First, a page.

This entry is part 25 of 31 in the series Morning Porch Poems: Spring 2013


Darling, don’t scold. Warblers flit from tree to tree, garrulous about something. What is there to fight about? The glaciers are melting. Yesterday’s roses are full-blown— ivory and cream, blood-red, damask. Five out of eight movie trailers in theaters downtown depict apocalyptic worlds. There is a new laundromat that just opened two blocks away; you can smell the fabric softener in the air. We’re young and poor, already middle-aged and poor, forty before forty. Or are we? Supper doesn’t have to be at seven. Supper doesn’t have to be served with the thin gravy of abstinence, the plain hard rolls of buckle down grimly to business. The price tag isn’t the price tag; it’s the pinch of salt on a pillow of plain noodles, the gold serif of butter on a handful of sweet peas; summer’s warmth on blackberries at the bottom of the wine glass. Two can live as cheaply as one and still grow fat on the surplus. Let’s use the one good piece of china rather than have it gather dust on a cupboard shelf then break from the earth’s unsubtle tectonics. There might be days when I’ll sit with my face to the window, not moving, not saying much, just listening. Promise that you’ll toggle the blinds open, heat some soup, bring tea— anything green, anything to soften the brittle bud, coax the flower open again in the cradle of the cup.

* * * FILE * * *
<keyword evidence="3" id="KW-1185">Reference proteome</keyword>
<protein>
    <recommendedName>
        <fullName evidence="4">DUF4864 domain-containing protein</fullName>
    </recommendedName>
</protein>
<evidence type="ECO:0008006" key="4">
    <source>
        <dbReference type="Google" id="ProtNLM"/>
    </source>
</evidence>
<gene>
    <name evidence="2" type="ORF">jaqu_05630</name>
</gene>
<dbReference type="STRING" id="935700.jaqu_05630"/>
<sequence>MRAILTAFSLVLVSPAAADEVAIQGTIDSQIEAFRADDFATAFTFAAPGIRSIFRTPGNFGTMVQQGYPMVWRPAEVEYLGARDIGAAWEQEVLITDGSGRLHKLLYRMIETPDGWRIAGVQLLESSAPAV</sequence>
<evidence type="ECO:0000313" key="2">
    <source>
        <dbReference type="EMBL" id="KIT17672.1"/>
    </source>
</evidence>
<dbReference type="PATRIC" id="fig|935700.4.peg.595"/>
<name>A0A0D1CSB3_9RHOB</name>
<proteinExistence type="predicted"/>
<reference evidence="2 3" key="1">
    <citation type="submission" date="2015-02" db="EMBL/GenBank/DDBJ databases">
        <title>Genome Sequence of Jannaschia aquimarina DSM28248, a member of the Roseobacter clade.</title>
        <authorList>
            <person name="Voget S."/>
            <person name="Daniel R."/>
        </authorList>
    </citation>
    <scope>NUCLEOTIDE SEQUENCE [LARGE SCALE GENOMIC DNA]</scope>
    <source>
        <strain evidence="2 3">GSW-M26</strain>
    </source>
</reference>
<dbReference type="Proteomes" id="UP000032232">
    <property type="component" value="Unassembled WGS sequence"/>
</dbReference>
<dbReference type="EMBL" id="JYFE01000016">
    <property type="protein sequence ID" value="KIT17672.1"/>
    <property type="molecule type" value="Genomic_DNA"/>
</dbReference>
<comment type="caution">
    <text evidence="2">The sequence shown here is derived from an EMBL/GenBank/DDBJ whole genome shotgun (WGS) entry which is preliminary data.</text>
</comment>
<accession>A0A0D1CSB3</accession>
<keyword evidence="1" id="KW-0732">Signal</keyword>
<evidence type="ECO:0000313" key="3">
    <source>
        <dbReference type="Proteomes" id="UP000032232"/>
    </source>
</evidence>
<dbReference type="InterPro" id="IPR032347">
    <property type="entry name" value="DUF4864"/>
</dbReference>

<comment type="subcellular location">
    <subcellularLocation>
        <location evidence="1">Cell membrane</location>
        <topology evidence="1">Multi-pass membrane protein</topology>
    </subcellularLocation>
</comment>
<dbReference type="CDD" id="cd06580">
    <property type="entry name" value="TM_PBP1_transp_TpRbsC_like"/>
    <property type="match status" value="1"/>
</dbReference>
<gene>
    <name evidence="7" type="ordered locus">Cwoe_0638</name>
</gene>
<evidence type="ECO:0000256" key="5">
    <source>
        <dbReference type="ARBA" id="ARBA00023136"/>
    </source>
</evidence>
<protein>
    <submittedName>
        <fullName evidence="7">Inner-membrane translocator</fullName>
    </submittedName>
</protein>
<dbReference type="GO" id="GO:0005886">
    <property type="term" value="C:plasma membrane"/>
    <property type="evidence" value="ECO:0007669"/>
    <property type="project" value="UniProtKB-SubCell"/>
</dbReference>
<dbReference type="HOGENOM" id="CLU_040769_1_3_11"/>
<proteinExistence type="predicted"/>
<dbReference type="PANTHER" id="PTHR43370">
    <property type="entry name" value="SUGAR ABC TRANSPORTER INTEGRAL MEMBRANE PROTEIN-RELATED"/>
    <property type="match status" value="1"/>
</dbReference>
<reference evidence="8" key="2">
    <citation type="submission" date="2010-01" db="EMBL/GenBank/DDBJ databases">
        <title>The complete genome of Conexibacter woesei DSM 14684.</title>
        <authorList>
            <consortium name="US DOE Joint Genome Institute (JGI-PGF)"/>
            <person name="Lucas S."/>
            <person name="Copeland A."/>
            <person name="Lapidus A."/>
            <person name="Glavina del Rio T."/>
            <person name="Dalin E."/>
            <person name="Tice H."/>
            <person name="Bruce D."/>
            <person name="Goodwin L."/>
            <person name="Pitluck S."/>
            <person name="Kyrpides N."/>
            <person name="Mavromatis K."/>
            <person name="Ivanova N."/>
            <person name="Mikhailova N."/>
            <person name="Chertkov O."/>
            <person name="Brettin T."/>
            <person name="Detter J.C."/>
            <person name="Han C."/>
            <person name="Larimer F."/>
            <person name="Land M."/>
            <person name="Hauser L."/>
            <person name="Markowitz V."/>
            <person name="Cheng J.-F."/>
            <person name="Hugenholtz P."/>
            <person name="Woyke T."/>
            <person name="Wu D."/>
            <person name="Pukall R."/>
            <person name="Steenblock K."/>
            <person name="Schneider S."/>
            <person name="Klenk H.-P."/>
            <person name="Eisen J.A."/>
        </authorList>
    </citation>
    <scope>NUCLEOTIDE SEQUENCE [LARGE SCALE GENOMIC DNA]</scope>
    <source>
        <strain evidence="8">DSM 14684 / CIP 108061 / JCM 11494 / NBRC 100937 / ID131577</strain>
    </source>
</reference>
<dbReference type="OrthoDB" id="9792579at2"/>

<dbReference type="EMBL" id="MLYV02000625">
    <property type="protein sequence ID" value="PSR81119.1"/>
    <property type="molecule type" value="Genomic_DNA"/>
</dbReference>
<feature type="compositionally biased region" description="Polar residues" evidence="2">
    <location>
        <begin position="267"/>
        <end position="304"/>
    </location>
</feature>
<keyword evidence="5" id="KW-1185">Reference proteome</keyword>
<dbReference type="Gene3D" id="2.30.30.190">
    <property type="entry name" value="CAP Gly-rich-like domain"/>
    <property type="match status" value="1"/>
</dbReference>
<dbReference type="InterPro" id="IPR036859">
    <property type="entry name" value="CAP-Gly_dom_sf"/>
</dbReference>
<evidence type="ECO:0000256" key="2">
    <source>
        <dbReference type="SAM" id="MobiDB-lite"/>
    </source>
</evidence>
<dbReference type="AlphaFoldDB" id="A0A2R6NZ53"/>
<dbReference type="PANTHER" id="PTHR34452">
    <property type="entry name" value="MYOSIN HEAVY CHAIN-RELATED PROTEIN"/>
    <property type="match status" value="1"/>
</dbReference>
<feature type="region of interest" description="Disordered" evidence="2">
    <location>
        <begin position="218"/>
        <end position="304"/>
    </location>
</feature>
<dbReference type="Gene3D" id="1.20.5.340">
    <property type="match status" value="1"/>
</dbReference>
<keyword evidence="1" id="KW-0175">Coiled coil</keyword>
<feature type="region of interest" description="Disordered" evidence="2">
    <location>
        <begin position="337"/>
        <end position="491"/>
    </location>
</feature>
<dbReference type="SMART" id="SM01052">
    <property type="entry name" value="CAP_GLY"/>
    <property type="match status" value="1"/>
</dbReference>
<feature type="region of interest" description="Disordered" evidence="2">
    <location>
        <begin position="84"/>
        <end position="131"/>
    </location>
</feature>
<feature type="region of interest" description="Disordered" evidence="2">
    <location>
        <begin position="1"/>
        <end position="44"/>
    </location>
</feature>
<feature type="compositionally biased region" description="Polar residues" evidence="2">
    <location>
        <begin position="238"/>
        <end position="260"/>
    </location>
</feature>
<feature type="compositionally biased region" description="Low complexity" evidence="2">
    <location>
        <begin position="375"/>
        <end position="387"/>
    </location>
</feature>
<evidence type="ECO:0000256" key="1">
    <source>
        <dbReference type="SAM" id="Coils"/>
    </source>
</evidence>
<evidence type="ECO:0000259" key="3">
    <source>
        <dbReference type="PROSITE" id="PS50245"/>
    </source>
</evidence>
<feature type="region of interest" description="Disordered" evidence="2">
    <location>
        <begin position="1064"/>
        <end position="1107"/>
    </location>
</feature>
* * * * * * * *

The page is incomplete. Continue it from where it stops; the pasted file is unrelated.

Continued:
In response to an entry from the Morning Porch.

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